slayeroffice - web experiments gone horribly awry

01.31.2006 - Functions...

Two new functions documented and archived today:

Originally a Tcl proc used to extend the functionality of the tdom XML parser binary for AOLserver, this function will return a collection of HTML objects whose attribute value matches attrValue. An optional second argument allows you to specify the attribute name to search. More useful in an XML DOM, but works in an HTML DOM as well, of course.
Essentially a DOM based version of innerText -- pass it a handle to an object and it will pass back a string with the values of all the text nodes that descend from that object and that objects children.
First off... nice stuff as usual.

Second off... it doesn't seem to work in IE. I get several differnt errors depending on which version I use (passing the attribute to look in or not). With just a quick look, and based on PPK's findings on this page , it seems that IE doesn't support "hasAttribute" at all or "attributes" very well. Maybe I missed a warning about not working on IE, or am reading things wrong... but on two different machines running IE 6, we got no dice.

Third off... The original reason I was going to respond was to offer up an enhancement. Not sure how well the code will paste, so may have to have a follow up comment. But the jist of it is to change:

all[i].getAttribute(arguments[1]) == attrValue


(" "+all[i].getAttribute(arguments[1])+" ").indexOf(" "+attrValue+" ") != -1

That way if there is more then one class in the class attribute it can still match it. So if searching for "foo" it will match on "foo" and "foo bar", but not on "foobar".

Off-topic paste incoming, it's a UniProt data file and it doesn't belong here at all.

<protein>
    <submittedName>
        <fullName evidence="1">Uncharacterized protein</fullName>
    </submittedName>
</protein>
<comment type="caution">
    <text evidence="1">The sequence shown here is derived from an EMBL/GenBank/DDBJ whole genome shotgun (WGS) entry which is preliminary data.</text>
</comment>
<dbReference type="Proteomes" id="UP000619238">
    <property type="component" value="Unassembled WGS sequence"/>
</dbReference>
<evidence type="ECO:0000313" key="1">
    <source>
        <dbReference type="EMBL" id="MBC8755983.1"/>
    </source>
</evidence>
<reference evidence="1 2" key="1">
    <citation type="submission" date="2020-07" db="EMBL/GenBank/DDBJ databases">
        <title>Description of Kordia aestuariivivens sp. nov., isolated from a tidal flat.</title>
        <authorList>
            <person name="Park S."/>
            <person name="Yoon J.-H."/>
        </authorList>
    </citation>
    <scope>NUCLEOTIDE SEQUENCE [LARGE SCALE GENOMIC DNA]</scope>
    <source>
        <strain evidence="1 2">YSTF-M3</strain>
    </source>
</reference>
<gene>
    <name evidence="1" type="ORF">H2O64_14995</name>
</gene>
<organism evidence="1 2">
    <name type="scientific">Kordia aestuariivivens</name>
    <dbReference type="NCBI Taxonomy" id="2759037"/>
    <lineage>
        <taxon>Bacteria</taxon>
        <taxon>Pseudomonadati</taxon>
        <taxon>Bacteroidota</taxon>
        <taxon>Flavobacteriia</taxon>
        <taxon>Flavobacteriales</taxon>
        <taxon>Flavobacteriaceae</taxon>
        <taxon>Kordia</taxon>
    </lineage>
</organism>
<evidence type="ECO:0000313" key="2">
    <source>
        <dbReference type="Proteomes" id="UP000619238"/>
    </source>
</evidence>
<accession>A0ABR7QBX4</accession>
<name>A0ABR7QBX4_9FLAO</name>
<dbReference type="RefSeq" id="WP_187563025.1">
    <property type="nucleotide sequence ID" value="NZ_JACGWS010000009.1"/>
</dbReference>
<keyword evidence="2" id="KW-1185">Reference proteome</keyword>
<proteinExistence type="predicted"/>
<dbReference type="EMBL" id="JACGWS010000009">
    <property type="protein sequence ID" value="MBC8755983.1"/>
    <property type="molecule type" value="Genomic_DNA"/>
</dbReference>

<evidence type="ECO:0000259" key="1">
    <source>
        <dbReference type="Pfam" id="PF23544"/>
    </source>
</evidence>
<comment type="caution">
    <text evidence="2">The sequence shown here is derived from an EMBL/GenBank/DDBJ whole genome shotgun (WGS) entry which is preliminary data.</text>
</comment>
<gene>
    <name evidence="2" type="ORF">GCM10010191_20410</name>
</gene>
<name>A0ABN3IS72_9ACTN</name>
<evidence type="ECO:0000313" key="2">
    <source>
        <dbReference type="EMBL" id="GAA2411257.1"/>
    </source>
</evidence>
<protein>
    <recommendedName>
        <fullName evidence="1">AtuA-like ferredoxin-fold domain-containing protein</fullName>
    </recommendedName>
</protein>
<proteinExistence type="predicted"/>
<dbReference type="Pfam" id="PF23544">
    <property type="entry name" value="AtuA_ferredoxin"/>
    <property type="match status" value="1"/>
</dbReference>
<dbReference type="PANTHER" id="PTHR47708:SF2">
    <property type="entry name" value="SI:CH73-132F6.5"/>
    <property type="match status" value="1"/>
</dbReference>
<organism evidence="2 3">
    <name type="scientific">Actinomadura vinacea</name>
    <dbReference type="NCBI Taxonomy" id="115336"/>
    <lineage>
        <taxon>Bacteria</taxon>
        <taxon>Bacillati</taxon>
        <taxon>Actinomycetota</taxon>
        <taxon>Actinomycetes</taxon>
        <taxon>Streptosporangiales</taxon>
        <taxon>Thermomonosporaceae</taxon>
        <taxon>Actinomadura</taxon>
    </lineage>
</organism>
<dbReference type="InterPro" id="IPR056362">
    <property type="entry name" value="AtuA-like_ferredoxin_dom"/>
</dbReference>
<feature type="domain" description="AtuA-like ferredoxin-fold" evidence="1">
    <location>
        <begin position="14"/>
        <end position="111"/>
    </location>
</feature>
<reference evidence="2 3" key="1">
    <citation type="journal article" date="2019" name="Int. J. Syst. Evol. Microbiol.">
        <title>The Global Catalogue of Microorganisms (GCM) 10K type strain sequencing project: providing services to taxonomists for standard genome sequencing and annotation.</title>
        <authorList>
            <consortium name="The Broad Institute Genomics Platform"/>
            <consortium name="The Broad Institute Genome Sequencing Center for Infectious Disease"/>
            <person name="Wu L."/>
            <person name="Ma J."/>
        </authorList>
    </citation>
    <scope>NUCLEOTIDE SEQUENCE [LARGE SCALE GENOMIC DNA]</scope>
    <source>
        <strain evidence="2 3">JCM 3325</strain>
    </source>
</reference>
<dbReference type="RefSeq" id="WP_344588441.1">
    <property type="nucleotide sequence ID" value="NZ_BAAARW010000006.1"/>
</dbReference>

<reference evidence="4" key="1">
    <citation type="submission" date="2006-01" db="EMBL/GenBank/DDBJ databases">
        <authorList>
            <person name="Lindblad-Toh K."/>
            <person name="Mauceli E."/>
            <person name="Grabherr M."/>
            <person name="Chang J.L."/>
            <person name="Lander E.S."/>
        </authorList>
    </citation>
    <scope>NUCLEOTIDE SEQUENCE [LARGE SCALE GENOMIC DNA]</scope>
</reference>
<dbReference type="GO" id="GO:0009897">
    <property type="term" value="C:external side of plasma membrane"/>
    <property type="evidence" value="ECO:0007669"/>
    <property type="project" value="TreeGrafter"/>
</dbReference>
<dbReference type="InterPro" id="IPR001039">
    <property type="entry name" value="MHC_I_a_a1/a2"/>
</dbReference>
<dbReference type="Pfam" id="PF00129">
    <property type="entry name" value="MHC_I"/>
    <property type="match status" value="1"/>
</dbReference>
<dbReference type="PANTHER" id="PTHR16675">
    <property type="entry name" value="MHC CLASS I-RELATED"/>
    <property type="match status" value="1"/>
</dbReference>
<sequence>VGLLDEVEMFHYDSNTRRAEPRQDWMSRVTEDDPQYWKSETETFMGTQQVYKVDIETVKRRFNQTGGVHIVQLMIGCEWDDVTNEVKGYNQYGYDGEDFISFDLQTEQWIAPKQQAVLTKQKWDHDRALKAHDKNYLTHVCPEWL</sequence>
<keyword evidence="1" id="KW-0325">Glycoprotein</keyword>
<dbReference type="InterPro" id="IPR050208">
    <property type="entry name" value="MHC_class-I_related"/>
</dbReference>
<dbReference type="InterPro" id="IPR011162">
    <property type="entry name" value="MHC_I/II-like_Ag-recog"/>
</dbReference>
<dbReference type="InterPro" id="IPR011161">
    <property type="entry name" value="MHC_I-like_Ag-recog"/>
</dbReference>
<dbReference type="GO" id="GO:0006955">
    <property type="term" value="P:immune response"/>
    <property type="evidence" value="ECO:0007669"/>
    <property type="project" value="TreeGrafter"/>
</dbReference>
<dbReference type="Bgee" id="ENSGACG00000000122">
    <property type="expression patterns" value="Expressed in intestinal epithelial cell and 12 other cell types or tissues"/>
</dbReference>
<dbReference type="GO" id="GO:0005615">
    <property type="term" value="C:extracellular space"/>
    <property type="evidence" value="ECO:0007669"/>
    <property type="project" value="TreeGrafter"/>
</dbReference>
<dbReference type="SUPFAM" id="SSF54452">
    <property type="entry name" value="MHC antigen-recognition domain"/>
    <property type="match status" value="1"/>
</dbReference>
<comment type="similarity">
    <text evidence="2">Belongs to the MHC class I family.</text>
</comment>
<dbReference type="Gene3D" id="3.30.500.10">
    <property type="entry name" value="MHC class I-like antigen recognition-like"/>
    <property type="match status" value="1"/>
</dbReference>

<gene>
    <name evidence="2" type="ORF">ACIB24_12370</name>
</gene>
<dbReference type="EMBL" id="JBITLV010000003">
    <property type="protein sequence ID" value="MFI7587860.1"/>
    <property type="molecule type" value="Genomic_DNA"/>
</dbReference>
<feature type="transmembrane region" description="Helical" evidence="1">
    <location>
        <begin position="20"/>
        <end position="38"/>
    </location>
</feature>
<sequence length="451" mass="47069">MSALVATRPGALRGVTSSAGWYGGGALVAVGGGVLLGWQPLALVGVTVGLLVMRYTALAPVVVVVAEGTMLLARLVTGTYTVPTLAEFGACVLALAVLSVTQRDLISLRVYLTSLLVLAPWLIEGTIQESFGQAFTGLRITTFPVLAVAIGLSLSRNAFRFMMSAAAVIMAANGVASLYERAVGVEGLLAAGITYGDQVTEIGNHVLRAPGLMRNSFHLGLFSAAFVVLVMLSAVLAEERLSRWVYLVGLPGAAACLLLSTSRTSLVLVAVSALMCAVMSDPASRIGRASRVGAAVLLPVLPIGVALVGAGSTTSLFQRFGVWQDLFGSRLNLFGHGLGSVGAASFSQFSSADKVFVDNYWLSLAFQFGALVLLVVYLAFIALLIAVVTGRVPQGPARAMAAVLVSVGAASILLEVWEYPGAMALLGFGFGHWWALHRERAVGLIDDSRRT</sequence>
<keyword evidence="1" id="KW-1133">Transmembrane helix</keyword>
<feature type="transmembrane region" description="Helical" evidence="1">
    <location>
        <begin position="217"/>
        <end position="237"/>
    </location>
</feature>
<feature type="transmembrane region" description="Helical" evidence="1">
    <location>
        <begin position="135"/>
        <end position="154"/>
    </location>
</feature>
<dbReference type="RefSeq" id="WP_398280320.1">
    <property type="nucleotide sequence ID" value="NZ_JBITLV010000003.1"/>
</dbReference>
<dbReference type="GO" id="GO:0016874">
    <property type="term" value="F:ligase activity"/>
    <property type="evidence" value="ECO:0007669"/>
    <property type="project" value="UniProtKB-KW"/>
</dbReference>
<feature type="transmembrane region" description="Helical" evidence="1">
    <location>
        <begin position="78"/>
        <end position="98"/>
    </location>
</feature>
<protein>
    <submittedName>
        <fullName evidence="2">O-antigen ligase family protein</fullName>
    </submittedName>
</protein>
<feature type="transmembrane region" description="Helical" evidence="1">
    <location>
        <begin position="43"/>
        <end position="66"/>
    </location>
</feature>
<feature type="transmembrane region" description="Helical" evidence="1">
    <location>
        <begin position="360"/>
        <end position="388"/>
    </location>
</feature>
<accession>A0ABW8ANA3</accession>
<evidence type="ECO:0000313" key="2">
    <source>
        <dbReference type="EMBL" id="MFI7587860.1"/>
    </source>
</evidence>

Hopefully the above is helpful... now for the attempted full function paste attempt:

function so_getElementsByAttributeValue(attrValue,foo) {

var all = document.getElementsByTagName("*");

var elem = new Array()

var i=0;

while(all[i]) {

if(arguments[1]) {

if(all[i].hasAttribute(arguments[1])) if((" "+all[i].getAttribute(arguments[1])+" ").indexOf(" "+attrValue+" ") != -1) elem[elem.length] = all[i];

} else {

for(j=0;j<all[i].attributes.length;j++) if((" "+all[i].attributes[j].value+" ").indexOf(" "+attrValue+" ") != -1) elem[elem.length] = all[i];




return elem;

Posted by Aaron Barker on January 31, 2006 @ 9:58 pm

On my drive home from work it dawned on me that I had completely neglected to turn around to my windows machine and test these on IE. I feel awfully silly right now :)

Thanks for the post, Aaron - I'll do some testing and post some updates. I was thinking perhaps a "loose matching" param based on your suggestion that will allow for a strict match or a "contains" match.
Posted by Steve on February 1, 2006 @ 12:26 am

Ok, works in IE now. I borrowed heavily from my old getElementsByWhatever to handle the attribute checks...haven't decided yet on if I want to add the loose matching, though.
Posted by Steve on February 1, 2006 @ 4:04 pm
for so_getText(), if DOM3's property <a href="">textContent</a> exists, just return it. ;) I think FF and maybe Opera support it.
Posted by Steve Clay on February 4, 2006 @ 3:52 pm
Looks like its just FF that supports it, but that's still pretty cool -- thanks Steve. I've added it to the function.
Posted by Steve on February 4, 2006 @ 4:12 pm
Some code nitpicks:

Why do you use txt[txt.length] and not txt.push?

Why do you use while loop and not for loop?

is there a difference between "var txt = new Array()" and "var txt = []", other then the latter is a bit shorter?
Posted by splintor on February 7, 2006 @ 2:53 pm

>>Why do you use txt[txt.length] and not txt.push?

Old habbit - IE didnt support it until 5.5 as I recall.

>> Why do you use while loop and not for loop?

No real reason, just depends on my mood.

>> is there a difference between "var txt = new Array()" and "var txt = []",

Not to my knowledge, no. It's just the way I learned to do it.
Posted by Steve on February 7, 2006 @ 3:38 pm

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